students. The athletic department is not concerned with morals, however,
it's concerned with money. If the students don't want the lousy seats, fine,
the athletic department will sell them to someone else for more money.
,The basketball ticket procedure proves this. If more than 5,500 students
had wanted tsketball tickets, then not all would have been able to get them.
There woHave ben a lottery. The Ann Arbor campus enrollment is
35,954. So if one-sixth of the student body wanted tickets, too bad. Also, the
athletic department does not even want one-half of Crisler to be occupied by
students for a basketball game between the students of Michigan and those
of another school.
I'm sorry. I just cannot understand the priority system involved here.
Maybe I should have applied to the business school. Or maybe I shouldn't be
complaining at all. I do get to see the games, and I should be thankful for
that. Who am I to complain? After all, I'm just a student.
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Michigan Football on Saturdays
By DIANE SILVER
With one victory already under their
belts, the Michigan men gymnasts
travel to Chicago today for the Windy
City Invitational. Fourteen teams will
competeat the Chicago Circle Campus,
starting with compulsaries tonight and
wrapping upwith the optionals and
The tumblers swung into their com-
petitive season last weekend in Toronto
when Michigan posted an impressive
204.4 to 200.1 win over York.
"Last year the team was scoring
197's and 198's, and then last weekend
we scored 204 in the first meet of the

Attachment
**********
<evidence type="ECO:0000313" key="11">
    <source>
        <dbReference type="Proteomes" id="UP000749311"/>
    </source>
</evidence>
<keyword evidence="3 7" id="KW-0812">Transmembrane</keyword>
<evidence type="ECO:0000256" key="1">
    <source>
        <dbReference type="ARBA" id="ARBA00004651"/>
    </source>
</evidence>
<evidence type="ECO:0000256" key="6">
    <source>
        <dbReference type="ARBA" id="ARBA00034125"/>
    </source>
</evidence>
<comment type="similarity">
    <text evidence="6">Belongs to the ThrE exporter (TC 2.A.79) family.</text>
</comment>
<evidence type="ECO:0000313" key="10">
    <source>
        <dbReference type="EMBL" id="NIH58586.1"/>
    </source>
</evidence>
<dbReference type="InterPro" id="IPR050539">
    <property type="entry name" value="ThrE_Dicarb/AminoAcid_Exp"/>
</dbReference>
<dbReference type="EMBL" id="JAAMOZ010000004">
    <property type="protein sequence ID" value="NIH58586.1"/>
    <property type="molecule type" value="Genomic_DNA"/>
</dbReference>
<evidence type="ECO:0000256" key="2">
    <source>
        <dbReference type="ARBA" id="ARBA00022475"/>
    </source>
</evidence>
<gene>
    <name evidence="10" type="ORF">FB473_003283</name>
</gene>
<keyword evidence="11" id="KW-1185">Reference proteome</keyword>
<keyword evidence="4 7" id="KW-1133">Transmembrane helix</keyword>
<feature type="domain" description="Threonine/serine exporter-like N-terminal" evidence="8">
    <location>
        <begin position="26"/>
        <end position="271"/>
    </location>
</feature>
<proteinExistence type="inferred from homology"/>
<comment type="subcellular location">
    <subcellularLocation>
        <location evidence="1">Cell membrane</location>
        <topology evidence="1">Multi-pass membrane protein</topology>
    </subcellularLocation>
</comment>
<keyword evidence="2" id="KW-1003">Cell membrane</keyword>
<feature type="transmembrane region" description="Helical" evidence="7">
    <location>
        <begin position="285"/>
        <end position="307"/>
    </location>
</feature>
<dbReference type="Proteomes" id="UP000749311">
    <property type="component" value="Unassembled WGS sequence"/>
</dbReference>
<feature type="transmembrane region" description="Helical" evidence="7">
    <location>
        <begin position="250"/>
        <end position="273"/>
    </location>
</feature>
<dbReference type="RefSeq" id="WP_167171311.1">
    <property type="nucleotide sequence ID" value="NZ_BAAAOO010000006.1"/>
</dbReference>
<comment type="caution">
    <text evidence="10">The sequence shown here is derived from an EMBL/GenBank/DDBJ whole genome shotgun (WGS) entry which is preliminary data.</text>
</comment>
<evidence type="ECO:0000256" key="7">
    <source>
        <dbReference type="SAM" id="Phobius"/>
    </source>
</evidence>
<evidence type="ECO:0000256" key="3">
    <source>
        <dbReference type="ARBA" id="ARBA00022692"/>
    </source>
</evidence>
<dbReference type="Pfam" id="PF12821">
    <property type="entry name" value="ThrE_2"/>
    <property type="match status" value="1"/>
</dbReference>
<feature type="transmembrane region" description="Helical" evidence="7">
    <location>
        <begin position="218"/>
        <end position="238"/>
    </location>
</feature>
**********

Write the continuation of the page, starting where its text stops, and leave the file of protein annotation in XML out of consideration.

season. The progress is encouraging,"
said coach Newt Loken.
"We're anxious to see what the level
of competition will be like among other
teams this year," added Loken.
The Wolverines will get their chance
to do just that when they face Indiana,
Iowa, Minnesota, Illinois and nine other
independent schools in this weekend's
meet. Kurt Thomas, considered by
many as the best male gymnast in the
country, will be among the competitors.
Returning co-captains, Bob Creek
and Nigel Rothwell, lead the 12 member
squad for Michigan. The only new
talent to . the team competing this
weekend is freshman Al Berger.
The Michigan gymnasts will return to
the Chicago area again next weekend
where they will participate in the Mid-
west Open in Rolling Meadows.
For more sports, see Pages 12 & 13
The Michigan women's swim team
captured every event last night in
rolling to their 24th consecutive dual
meet victory, 107-20. They did it at the
expense of an inept Oakland University
Although it was only their second
meet of the season, Michigan was able
to qualify three divers for the nationals.
Julie Bachman and Mona Kennedy
placed 1-2 in the one-meter diving.
Kennedy's total of 231.0 was one point
over the qualifying score. Barb Wein- A E A B
stein won the three-meter event with a BFlexiePogramsARHurs
total of 291.60 to also qualify for
In the swim events, Mary Risch won
the 200 IM in 2:13.75 and Marion Stan- . ,
wood won the 500 freestyle with a
5:14.07. In the closest event of the meet, CENTER
Linda Kendall out-touched her Oakland
rival by 1/100 of a second in winning theTest Preparations'c
100-yard Butterfly. The team of Collins, For formaton ease Calf
Olson, Landis, and Groleau finished the 662-3149
meet by winning the 400 Freestyle For Locations in erCities, C